JC> Over all, if you’re going to be owned by a large multinational, I strongly recommend Unilever. Relatively speaking, they are progressive and they think about more than the value of the stock price. When Unilever bought Ben & Jerry’s, this stuff wasn’t hidden. They knew we were a values-driven company with a point of view on things. Within the acquisition deal there are some structural things in place to ensure that our values-led approach stays. Ben & Jerry’s has a separate board of directors that oversees our social mission and brand equity, for example. 
 
At the same time, we’ve seen a lot of businesses coming over to the view that they need to give back to society. I think Unilever has been at the forefront of that. Last year Unilever launched the Sustainable Living Plan, through which they are going to double their revenue over the next ten years while halving their carbon foot print and sourcing all of our raw ingredients in a sustainable manner. That will improve the lives of a million stakeholders within the global supply chain. To have a company like Unilever, which is a traditional CPG company, take a progressive stance like that is really heartening. I’d like to think that, in some small way, they see us as an example of a company showing that you can have a point of view, you can give back to society and you don’t have to be a non-profit to do it. Ben & Jerry’s is definitely a profitable company!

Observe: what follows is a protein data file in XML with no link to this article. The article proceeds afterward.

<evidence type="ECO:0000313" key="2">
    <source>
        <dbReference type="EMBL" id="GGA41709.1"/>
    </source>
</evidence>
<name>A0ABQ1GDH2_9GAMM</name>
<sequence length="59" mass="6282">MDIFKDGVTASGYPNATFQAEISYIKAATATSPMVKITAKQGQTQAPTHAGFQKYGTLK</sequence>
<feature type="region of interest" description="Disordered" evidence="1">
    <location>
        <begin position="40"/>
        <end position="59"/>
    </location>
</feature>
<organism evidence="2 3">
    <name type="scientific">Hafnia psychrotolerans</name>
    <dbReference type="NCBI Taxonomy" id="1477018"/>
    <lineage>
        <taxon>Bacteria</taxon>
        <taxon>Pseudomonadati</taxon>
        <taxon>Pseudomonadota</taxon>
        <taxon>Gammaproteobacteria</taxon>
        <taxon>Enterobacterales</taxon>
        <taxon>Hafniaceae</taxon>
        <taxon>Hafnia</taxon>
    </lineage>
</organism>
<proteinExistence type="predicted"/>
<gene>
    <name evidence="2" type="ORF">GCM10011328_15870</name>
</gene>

LBB> What does 2013 hold for Ben & jerry’s?
 
JC> In the US, we’re doing what we love to do, which is bringing out fantastic new ice cream and Greek frozen yoghurt flavours. We’re doing a flavour with Tina Fey and 30 Rock around her Liz Lemon character, which is fun.
 
At the same time there’s the activism. In Europe we’re already 100 per cent Fair Trade and in the US we’ll be there by the end of the year. In Europe and the rest of the world we’re non-GM and in the US, we’ll get there by the end of the year. There are a couple of states which are having balloting around labelling of non-GM products. We’ll be running a campaign to advocate for labelling so consumers have a right to know what’s in their food. 
 
The good news is that, as a society, we’re moving to a place where consumers are demanding more authenticity and transparency. Businesses can move with it or try to fight it. We’re well positioned for that new reality because we’re already doing it. 
 

 

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LBB Editorial, 7 years ago